Howard A. MacCord, Sr.
Complied by: Wm Jack Hranicky RPA
The Father of Virginia Amateur Archaeology
Howard A. MacCord died in November, 2008 at the age of 93. He practiced archaeology for over 50 years and influenced and inspired many individuals to become either professional or amateur archaeologists in Virginia and neighboring areas. He excavated over 300 sites, published over 200 papers and monographs, and held office in numerous archaeological organizations. He was active in all aspects of the operation of the Archeological Society of Virginia (ASV) and helped the society become what it is today. Thus, he can easily be called the father of Virginia amateur archaeology.
He worked on archaeological sites all over the world, but he is best known for his work in the Woodland period of the Middle Atlantic area of the U.S. While he spent many hours researching prehistoric societies, he was always anxious to do fieldwork. Hundreds of individuals obtained field experience working on his excavations. The site web builder knew him for nearly 50 years and my brand of archaeology in working with professional and amateur archaeologists, collectors, and the general public is based on MacCordism. I only teamed with him on one site, the Fisher site, which we excavated in the 1970s. This work was published by the Archaeological Society of Maryland (ASM). If I may say so, my best effort in working with him was that I washed and cataloged the entire excavated human burial population (over 100 skeletons) from the Trigg site in Tazewell County, Virginia. Otherwise, one of the best ways to tell the MacCord story is by using his words, which are presented in his Credo.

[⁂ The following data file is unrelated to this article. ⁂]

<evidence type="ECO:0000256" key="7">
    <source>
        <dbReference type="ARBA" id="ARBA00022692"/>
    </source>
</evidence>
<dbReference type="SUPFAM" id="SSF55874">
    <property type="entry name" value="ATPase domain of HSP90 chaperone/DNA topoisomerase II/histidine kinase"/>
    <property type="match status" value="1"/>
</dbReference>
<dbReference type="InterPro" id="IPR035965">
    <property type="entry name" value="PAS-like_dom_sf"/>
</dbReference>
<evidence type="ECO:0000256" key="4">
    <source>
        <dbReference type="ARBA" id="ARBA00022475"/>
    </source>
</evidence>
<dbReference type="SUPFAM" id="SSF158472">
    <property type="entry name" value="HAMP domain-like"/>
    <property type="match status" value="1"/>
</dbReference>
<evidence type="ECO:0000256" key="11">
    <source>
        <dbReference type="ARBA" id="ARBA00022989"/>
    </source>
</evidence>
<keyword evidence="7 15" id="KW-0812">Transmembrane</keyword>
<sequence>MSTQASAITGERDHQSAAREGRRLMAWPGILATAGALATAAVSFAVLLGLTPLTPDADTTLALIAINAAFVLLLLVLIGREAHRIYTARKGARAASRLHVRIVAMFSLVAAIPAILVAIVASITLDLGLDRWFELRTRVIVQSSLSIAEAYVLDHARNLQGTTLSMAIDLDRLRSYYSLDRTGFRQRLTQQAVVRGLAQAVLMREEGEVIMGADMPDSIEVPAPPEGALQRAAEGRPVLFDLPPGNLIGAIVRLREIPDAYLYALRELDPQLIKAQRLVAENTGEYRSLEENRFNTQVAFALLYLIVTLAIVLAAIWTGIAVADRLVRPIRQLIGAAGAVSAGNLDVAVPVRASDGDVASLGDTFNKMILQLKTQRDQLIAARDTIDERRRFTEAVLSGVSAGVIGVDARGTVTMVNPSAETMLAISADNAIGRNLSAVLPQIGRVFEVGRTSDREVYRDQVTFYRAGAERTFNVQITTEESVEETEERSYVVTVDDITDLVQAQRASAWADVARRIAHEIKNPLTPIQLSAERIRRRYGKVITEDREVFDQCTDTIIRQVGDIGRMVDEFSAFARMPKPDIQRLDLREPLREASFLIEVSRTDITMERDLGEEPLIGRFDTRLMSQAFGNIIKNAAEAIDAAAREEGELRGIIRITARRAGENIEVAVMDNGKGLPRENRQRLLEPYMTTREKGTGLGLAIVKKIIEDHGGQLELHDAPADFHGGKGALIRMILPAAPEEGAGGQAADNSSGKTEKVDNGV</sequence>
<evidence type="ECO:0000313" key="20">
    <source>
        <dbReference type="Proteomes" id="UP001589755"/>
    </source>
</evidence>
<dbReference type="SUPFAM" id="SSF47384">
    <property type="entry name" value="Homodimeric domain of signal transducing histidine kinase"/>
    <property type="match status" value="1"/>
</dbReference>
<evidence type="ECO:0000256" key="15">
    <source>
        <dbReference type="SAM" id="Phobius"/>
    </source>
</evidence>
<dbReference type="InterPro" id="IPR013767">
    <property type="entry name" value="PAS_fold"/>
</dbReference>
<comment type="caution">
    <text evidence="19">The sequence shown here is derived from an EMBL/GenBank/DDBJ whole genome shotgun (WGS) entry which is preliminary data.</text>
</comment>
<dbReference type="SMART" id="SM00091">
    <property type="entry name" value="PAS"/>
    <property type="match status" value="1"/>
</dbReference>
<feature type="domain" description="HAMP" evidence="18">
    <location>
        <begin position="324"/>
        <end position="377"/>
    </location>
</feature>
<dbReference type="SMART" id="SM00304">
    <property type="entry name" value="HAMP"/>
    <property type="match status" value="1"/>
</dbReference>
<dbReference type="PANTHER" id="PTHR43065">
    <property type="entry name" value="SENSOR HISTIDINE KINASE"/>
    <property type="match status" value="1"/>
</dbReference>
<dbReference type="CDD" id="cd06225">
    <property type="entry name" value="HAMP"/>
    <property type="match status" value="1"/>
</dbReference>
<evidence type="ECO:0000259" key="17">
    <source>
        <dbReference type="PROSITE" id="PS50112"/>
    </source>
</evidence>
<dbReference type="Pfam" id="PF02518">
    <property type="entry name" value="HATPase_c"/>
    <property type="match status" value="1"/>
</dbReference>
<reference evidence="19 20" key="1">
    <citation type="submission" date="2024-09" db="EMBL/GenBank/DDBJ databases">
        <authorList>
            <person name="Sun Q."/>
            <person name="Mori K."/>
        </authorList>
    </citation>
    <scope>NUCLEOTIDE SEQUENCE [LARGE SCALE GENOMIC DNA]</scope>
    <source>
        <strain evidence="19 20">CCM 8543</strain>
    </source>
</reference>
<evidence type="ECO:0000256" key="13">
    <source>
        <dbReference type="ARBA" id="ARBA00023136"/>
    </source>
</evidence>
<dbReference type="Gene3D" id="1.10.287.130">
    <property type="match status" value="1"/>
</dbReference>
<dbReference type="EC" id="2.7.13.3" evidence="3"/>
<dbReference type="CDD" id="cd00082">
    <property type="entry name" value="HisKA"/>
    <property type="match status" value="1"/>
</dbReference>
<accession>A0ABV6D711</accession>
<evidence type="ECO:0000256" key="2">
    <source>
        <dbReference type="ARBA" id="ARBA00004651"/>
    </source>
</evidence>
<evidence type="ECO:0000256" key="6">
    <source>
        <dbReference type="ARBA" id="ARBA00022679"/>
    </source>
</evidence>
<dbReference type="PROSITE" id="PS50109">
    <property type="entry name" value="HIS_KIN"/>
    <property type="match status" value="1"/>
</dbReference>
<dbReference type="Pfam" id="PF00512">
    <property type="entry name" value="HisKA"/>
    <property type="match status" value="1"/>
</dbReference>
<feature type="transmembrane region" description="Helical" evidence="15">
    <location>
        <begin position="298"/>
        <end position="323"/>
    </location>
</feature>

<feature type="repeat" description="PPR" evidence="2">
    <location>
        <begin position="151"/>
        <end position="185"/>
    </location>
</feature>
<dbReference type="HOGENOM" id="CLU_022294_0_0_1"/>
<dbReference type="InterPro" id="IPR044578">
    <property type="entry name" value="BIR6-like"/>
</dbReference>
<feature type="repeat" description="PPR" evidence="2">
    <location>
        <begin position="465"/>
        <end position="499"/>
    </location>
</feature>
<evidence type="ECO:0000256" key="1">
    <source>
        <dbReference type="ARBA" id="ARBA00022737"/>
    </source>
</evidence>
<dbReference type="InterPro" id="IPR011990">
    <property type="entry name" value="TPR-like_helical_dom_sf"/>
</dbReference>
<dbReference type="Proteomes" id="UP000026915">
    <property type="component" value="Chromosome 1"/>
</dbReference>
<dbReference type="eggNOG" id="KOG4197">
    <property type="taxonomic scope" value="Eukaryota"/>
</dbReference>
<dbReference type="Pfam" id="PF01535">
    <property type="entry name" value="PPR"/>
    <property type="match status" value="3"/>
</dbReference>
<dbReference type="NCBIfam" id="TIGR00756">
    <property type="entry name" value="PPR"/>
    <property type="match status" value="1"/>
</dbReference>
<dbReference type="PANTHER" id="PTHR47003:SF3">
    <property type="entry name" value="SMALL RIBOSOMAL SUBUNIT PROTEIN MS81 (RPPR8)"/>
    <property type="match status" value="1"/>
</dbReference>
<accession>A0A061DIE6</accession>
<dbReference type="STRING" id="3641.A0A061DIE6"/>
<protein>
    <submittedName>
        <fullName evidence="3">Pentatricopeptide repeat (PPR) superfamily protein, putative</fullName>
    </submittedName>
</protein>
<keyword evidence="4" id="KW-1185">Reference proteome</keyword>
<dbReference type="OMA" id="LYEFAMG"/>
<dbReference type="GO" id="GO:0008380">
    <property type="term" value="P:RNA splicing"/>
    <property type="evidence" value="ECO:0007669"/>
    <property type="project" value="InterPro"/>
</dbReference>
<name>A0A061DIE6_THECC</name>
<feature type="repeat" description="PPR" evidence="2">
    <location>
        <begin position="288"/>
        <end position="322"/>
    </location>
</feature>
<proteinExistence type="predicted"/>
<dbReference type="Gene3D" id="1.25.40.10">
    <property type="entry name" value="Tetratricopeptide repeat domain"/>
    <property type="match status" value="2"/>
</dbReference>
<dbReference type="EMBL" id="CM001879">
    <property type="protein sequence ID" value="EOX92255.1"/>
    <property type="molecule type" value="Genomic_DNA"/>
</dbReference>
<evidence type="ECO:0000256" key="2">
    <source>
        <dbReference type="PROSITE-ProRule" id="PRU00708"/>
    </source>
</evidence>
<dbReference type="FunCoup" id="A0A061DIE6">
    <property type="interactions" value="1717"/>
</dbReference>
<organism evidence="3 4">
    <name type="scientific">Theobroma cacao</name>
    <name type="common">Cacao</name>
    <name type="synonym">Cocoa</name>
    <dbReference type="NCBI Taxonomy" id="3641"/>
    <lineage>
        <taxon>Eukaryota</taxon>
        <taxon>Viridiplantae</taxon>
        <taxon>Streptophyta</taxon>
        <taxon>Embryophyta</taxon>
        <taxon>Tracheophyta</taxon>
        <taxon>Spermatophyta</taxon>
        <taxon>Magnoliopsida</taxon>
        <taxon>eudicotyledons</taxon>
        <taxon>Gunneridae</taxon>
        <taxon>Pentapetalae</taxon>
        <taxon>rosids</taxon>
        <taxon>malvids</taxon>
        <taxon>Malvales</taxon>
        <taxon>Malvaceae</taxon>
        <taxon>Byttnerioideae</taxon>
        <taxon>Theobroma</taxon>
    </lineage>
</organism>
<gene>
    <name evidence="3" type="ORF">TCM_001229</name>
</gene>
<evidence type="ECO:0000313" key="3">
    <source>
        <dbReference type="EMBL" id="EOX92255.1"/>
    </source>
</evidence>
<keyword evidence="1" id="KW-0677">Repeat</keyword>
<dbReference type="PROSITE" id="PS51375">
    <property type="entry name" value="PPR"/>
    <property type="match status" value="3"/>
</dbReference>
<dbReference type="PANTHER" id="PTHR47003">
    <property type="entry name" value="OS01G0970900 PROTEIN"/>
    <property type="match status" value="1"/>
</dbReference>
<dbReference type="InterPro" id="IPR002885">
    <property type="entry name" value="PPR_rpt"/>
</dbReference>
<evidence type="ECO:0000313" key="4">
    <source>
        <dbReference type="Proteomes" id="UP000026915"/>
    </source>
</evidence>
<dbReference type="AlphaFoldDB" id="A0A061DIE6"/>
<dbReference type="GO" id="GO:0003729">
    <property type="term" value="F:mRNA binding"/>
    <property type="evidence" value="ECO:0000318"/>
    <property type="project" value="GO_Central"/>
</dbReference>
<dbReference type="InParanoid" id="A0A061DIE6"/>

If you want to practice amateur archaeology, read this publication...MacCord tells the prehistoric world how to be an "amateur archaeology."
If you are interesting in prehistory and want to get involved: